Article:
Date
17 December 2017
There was much dissatisfaction among the people during the administration of former chief executive Tung Chee-wah. Photos: HKEJ, Symedialab
There was much dissatisfaction among the people during the administration of former chief executive Tung Chee-wah. Photos: HKEJ, Symedialab

Advisors can drag down Tung think tank, critics warn

Our Hong Kong Foundation, a think tank recently established by former Hong Kong leader Tung Che-hwa to come up with plans for the city’s long-term development, cannot offer fresh and creative ideas because most of its advisors are the same officials blamed for many of the failures of his administration, Apple Daily reported, citing remarks by critics and scholars.

A large number of Tung’s 88-member advisory team are also too old and may be out of sync with the needs and aspirations of the general public, the critics say.

The newspaper cited Arthur Li and Fanny Law, who served as education ministers under his administration and whose education policies proved mostly ill-conceived.

During Tung’s term, the report said, the mother language policy failed to achieve its goals while parents and students scrambled for places at direct-subsidy and international schools which used English as teaching medium.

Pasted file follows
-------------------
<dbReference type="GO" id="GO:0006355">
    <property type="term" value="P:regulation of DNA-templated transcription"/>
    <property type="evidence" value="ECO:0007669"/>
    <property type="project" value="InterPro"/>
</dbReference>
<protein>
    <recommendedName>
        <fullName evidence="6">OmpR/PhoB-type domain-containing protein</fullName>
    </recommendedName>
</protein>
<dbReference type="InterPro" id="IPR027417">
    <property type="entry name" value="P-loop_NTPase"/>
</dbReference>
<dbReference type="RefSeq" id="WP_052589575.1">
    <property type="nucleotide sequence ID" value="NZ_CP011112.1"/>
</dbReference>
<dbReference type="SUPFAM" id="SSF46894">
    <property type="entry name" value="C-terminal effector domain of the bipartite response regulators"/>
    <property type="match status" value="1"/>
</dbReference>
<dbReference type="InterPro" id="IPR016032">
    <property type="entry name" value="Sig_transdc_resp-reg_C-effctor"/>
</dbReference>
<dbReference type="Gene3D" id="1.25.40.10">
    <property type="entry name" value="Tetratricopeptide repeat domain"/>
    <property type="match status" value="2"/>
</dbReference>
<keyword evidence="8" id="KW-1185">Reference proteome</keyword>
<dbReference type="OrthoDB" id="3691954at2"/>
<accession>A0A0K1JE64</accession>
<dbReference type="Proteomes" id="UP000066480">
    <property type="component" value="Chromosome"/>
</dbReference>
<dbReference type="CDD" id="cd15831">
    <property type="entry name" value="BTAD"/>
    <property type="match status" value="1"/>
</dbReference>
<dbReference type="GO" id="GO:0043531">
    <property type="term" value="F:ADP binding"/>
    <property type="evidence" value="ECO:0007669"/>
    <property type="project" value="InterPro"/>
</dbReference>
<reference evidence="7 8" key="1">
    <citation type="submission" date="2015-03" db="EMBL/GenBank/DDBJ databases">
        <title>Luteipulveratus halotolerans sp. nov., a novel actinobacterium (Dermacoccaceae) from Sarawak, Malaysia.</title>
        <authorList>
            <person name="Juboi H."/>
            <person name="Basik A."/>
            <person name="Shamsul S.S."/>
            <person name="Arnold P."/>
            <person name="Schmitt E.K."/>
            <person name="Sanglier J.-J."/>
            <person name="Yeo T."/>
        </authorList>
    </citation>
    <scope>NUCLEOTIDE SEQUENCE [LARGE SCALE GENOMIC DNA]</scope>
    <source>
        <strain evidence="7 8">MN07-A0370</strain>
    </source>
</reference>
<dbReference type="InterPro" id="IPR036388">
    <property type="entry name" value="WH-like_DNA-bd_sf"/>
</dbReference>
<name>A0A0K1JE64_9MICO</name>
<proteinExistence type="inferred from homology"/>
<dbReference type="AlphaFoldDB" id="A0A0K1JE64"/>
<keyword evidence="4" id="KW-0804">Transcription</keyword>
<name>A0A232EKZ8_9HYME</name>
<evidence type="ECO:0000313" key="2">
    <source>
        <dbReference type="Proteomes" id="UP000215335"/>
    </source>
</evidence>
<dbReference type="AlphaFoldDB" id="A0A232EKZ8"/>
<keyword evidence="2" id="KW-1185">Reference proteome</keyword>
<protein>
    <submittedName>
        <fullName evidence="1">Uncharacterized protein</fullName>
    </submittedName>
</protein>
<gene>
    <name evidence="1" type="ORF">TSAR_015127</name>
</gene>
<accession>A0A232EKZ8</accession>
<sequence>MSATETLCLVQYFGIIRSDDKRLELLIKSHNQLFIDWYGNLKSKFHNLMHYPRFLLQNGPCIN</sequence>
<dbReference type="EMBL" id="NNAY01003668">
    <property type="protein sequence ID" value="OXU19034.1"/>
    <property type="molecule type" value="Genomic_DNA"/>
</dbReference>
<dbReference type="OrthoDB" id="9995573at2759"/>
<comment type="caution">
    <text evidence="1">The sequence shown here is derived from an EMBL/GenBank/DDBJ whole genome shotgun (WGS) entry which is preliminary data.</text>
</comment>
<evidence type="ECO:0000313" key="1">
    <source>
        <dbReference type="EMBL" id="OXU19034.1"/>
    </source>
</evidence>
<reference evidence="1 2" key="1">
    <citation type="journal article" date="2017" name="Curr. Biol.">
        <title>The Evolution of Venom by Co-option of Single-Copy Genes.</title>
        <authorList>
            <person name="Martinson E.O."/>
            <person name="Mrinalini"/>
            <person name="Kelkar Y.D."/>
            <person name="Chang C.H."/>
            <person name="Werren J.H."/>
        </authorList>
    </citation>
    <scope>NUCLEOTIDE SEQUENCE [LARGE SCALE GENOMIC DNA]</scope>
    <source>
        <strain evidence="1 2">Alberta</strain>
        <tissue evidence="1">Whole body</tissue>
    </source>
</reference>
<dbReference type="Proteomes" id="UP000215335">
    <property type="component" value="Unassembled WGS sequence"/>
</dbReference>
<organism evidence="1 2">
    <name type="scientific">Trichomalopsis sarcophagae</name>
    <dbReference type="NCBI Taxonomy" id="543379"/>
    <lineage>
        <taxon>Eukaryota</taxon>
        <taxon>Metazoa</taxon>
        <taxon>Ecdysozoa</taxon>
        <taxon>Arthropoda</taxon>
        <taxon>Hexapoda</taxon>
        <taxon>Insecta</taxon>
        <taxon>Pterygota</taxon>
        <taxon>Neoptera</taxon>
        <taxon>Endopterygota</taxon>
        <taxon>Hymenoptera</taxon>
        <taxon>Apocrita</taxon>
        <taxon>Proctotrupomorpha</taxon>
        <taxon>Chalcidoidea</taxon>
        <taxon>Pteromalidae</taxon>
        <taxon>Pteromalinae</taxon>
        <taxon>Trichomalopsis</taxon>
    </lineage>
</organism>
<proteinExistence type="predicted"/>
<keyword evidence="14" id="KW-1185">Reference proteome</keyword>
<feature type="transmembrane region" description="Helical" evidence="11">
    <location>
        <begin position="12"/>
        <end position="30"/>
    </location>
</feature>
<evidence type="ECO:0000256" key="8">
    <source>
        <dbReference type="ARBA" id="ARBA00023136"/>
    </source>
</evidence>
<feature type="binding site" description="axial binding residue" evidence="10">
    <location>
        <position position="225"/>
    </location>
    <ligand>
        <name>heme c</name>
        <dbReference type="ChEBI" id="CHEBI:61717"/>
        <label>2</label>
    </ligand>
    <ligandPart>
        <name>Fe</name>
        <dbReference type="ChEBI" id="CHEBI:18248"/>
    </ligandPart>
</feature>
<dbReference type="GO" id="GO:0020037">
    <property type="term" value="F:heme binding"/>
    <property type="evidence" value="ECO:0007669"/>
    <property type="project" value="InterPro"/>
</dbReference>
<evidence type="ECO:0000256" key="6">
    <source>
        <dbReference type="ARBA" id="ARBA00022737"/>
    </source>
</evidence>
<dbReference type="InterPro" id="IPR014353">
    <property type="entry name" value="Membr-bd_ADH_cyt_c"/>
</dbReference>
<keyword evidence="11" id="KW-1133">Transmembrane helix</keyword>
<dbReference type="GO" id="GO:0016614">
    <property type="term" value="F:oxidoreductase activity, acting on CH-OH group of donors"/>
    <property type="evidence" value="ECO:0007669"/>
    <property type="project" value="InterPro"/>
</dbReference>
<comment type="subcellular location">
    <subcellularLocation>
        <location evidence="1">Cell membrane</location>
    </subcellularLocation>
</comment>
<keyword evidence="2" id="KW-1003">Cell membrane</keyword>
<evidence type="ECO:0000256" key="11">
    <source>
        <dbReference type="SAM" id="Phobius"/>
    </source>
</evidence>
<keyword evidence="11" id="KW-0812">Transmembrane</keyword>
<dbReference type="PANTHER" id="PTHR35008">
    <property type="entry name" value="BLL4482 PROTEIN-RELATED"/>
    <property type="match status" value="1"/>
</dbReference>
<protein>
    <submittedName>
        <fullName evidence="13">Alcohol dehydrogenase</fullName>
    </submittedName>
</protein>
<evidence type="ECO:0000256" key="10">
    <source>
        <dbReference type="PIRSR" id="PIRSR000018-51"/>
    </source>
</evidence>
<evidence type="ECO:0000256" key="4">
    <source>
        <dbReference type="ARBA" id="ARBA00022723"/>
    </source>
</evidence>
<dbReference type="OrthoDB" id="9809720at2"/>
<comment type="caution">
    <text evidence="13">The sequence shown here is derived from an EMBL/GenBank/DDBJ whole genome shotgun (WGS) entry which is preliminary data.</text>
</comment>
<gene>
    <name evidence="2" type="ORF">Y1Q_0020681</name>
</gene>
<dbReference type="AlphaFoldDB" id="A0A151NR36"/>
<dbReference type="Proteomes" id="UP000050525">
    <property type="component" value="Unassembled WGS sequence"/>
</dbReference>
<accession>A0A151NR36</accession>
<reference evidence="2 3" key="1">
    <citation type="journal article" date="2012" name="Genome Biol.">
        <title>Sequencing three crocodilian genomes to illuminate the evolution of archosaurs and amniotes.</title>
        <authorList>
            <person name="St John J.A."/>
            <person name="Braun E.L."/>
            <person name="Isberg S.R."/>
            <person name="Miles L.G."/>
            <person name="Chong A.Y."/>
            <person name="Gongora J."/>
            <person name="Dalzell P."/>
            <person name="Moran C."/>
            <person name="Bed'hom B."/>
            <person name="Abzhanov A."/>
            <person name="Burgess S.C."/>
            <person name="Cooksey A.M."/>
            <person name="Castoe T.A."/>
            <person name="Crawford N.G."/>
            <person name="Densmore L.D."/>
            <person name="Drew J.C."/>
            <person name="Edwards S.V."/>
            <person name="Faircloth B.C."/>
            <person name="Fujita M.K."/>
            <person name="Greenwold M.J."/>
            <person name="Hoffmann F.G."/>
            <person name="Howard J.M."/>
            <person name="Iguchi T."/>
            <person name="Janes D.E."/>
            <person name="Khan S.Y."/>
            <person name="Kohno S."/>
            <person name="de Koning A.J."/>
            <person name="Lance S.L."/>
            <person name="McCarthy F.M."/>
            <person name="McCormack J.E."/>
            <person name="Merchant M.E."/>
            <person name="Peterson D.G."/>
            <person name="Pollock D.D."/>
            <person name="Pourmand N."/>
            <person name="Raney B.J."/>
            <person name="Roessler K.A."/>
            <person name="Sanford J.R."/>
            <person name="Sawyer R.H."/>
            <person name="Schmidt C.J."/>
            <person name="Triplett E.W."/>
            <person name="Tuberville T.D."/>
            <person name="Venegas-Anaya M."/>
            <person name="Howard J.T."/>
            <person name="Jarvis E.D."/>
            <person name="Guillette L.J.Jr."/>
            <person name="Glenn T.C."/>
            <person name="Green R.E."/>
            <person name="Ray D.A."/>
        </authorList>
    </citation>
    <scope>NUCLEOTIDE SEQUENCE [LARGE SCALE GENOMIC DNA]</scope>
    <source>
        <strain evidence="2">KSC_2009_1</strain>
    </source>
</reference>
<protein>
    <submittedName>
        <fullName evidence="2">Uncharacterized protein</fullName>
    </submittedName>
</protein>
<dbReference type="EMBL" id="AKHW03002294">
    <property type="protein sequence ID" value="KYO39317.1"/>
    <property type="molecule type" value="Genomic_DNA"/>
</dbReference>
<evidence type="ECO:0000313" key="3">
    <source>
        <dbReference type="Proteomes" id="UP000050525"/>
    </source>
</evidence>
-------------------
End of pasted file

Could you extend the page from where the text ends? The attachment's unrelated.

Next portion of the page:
There was also an oversupply of places for associate degree courses, while some schools faced closure for lack of students.  Performance assessment schemes also caused much anxiety among teachers.

While Li and Law were blamed for much of the chaos in the education sector during their time, the two are being tapped to “strategize on how to nurture talent required by Hong Kong’s new economy”, the newspaper said.

Tung’s administration was also plunged into controversies because of some of these officials. The report cited the case of Elsie Leung, who as justice secretary decided not to prosecute Sally Aw, chairwoman of the Sing Tao Group back in 1998, in a suspected corruption case.

Dr. Chung Kim-wah, director of the Centre for Social Policy Studies at the Polytechnic University, said the think tank’s list of advisers has a strong “Tung Chee-hwa flavor” to it, and is basically a pro-establishment camp.

“I do not see how this group of consultants could come up with creative and constructive policies,” Chung was quoted as saying.

“The core issues facing Hong Kong are that the political system here is not fair and is inclined to a certain group of people or sectors,” he said. “The young generation is demanding a level playing field.”

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EL/AC/CG

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